Mac OSX Lion feels like a hybrid OS, it’s iOS and OSX at the same time. With Apple leading the charge, the unified OS model supported by the AppStore distribution model looks to be the future. If functionality can be streamed directly to where it is needed, that revolutionises the prevalent distribution and support model. In the long run, the IT organisation structure as we know it today will become obsolete.
My experience with the upgrade and running OSX Lion is very positive so far. It feels stable, confident and trustworthy. The only surprise was that Java runtime wasn’t available right after the reboot. I had to google for a link to a separate download, I feel that was a little obnoxious of them. Other than that, I have a stable and fast OS. Since I removed Flash plugin, upgraded Skype, and now only rely on Google Chrome for flash functionality, I have a very good setup indeed. The fact that my esoteric collection of software runs so far without a glitch, without me having to tweak anything, suggests that OSX Lion builds on a solid and a stable API, most probably enabled by Snow Leopard.
It’s hard to imagine Apple maintaining OSX Desktop line and iOS in parallel, I reckon only iOS will ship in the future and the device where you run it will determine its runtime persona: mobile, desktop, server. For companies that cannot port their products to the new unified model, OSX Lion would become their Rosetta.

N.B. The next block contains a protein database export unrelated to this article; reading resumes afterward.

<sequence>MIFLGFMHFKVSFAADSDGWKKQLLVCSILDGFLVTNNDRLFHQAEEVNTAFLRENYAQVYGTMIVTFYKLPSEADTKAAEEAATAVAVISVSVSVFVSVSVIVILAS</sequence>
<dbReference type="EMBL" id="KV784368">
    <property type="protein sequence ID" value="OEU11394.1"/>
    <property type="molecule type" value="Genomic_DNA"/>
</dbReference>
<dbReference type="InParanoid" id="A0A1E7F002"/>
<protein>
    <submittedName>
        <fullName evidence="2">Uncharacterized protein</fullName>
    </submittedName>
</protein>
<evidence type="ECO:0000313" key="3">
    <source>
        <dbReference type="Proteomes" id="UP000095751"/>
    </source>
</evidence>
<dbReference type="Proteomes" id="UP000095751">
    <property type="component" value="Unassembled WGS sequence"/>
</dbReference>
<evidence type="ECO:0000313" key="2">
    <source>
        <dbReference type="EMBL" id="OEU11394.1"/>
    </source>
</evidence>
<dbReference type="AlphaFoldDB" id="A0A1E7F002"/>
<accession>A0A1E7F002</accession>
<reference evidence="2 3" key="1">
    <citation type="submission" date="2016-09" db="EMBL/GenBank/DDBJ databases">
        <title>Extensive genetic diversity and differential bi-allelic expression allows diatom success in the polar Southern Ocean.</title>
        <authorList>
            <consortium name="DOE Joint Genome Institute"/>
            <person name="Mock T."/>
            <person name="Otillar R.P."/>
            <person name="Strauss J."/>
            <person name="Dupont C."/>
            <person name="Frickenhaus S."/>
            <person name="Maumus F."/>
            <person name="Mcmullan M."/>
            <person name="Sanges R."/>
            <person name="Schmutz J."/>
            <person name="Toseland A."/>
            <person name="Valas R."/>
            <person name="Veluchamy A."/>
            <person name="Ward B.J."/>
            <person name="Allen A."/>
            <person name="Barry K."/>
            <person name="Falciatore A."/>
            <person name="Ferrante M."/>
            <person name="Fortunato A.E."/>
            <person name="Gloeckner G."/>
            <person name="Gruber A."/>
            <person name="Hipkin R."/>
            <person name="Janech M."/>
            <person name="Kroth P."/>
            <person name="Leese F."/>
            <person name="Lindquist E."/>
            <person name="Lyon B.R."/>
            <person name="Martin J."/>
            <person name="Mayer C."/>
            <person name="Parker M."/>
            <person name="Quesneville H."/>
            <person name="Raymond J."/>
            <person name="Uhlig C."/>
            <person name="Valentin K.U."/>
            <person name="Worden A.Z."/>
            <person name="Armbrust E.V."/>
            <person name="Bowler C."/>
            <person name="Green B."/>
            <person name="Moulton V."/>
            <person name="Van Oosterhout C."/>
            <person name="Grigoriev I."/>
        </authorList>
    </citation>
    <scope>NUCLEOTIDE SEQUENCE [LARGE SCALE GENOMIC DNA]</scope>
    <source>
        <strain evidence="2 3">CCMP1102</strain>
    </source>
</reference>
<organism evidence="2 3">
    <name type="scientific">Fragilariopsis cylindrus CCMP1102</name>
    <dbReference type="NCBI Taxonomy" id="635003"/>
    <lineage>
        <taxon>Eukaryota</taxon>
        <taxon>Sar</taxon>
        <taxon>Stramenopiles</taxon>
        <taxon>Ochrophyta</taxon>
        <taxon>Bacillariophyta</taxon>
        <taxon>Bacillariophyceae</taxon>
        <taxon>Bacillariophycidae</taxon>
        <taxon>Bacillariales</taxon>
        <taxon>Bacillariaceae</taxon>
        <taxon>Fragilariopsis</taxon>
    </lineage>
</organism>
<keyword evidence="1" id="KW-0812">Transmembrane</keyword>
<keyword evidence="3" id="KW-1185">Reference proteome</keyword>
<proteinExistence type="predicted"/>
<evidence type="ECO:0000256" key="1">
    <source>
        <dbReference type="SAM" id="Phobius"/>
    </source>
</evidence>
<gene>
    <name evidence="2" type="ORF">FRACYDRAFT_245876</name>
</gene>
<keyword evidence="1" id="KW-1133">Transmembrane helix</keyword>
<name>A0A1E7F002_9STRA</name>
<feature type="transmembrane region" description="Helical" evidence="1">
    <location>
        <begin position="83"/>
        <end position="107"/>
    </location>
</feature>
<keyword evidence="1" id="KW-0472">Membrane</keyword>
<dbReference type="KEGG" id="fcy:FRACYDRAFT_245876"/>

I’ve read a post on Windows 8 which indicated that Microsoft is already moving in that direction, a single unified OS for all platforms.
The implications of this change in the industry, lead by Apple, is that the AppStore model will become prevalent. When we reach that point, organisations with large IT teams dedicated to platform support will start looking derelict. Those would still remain the largest number, but they may find it really hard to remain competitive.
Why is it that Apple is seemingly succeeding with a vision that once was actually Microsoft’s pioneering idea: one platform for all your computing needs? They surely didn’t have more money or available potential talent than Microsoft.
Looking a little further, adding Facebook and Google to this mix, the battle for control of the consumer mindshare and purse (indirectly corporate mindshare and purse) is truly exciting. I think most of the mainstream press would have us believe in a zero sum game, which I think is just the same game really: seeking control of the mindshare. Analysing the full spectrum of all the tech titan battle grounds is beyond this posting. I’m only looking at the front where Apple is causing a storm in at the moment.
With all this going on, I have hard time engaging in debates about the definition of things like architecture, enterprise, business, any combination of those. I’m not sure what problem such debates will solve, especially when denial is ingrained in many contributions. I think the only viable debate to be had is the one about “the future of computing“, and that gets my attention.